This is the first year I can think of where there is nobody on the Best Actor horizon that remotely looks like a winner. Everybody seems to like Robert Redford in The Old Man and The Gun but I've read no passion. My critic friend who has seen First Man loves it but says Ryan Gosling remains an unsympathetic cipher. I have seen Vice and trust me: no. Carelly is apparently the maudlin center of an overly maudlin film. Viggo Mortenson and John C. Reilly look too broad and quirky in their films. And while Rami Malek certainly looks remarkable in the part of Freddy Mercury, the film has two huge strikes against it: 1) at least trailer-form the film appears to "straightwash" Mercury (we shall see), and of course 2) it is a Bryan Singer film. I need to see First Reformed and BlacKKKlansman but something tells me no.

That leaves: Bradley Cooper, Willem DaFoe, and Lucas Hedges. Of these actors, DaFoe certainly looks like the best bet. Previously nominated just this past year (with two more prior), playing a tormented historical figure, great reviews, already winning awards. But how big is this movie going to go? It looks very... art-house, let's say. It's Schnabel, after all. The kind of film that sweeps the critic's awards and then fails to land.

Bradley Cooper has already been nominated three times. There's almost no doubt he is going to be nominated for A Star Is Born and clearly he will have great, Oscar-worthy scenes. The question is how many awards CAN this guy win on Oscar night? Between acting, directing, writing, producing, and song-writing, which of these talents will drum up the most spotlight?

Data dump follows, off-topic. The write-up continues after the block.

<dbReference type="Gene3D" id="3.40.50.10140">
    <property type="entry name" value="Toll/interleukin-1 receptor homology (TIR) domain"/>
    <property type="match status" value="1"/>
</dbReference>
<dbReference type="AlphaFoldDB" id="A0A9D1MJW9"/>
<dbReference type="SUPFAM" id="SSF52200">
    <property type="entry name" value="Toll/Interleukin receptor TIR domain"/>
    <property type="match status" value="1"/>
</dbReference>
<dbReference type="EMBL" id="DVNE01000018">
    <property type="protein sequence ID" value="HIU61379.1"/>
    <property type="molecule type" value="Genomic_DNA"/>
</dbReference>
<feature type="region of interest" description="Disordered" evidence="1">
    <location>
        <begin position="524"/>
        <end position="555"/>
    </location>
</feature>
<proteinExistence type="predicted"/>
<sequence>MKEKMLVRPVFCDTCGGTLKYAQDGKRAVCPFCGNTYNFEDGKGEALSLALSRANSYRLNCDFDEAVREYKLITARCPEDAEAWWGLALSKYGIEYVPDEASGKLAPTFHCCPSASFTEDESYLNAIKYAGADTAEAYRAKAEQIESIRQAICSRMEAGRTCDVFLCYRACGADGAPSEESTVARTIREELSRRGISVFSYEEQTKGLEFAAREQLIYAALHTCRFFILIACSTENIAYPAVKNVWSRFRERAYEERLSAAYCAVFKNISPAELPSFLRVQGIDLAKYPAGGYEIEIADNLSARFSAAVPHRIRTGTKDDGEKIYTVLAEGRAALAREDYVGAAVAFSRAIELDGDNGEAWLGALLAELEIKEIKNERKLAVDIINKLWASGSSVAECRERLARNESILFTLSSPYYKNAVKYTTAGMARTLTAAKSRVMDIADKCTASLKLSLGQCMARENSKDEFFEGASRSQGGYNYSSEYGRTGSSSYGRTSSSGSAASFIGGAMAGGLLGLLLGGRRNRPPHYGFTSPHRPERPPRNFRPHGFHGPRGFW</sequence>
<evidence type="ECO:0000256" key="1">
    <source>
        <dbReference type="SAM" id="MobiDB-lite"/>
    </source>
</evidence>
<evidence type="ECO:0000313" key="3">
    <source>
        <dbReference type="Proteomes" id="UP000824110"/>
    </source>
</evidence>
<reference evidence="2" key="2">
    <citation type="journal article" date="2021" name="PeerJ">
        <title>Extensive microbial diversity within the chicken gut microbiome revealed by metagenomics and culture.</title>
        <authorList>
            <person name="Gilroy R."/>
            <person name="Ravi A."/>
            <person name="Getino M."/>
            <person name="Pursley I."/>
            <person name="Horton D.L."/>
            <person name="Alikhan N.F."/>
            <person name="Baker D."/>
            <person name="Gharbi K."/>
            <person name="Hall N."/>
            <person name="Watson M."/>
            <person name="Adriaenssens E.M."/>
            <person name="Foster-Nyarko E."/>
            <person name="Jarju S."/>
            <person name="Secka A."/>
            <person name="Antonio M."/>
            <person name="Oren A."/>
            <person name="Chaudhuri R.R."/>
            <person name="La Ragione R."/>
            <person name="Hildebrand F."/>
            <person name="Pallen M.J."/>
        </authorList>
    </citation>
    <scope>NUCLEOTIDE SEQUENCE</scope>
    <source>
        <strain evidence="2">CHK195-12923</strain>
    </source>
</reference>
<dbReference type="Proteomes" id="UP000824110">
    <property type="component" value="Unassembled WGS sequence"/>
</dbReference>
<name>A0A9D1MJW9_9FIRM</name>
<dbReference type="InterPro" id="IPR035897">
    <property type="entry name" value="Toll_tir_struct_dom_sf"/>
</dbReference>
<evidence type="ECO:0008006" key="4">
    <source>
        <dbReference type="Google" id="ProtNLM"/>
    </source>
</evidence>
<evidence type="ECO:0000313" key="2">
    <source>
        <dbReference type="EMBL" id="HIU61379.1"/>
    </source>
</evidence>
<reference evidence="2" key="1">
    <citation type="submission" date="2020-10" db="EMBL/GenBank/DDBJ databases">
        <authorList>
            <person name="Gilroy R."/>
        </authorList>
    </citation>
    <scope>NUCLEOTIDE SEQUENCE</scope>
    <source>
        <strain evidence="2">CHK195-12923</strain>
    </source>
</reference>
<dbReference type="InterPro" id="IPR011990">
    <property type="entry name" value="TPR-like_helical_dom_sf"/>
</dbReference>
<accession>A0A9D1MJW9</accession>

Of these performances, which are the actors going to vote for? My gut says Cooper.

I didn't write about Lucas Hedges because it seems as though he will possibly be factoring into the Best Supporting Actor race as well and so in discussing Lucas Hedges we must discuss boy races. Boy Erased looks like the better bet but some reviews are singling his Ben is Back performance out as more affecting. If he is nominated for Boy Erased as a lead and Ben is Back as supporting, it's hard to see him losing for Ben is Back. He may be 21, but he's Academy royalty, he's being written/directed by his father Peter Hedges, and he's not just already a nominee for Manchester by the Sea but he was in two major Best Picture nominees last year.

If that doesn't happen, where does the race settle? There's something that feels a bit contained or too ensemble about Richard E. Grant, Sam Elliott, and Adam Driver. Response to Beautiful Boy has been very muted. Even if Michael B. Jordan is able to break through for Black Panther, there's something a bit silly about his character winning. My friend who has seen Widows has told me "not a chance" for Kaluuya. Which leaves Mahershala Ali, the first person I discounted, having just won... but then I thought "Why not Mahershala?" Christoph Waltz won and then won again. He's a lead pushed to support. Green Book looks like a crowd-pleaser with wide appeal and this would seem to be a good place to honor it as a whole, especially if it crosses over big. And he is an actor whom I get the impression people enjoy watching give speeches. If not Hedges, perhaps Ali.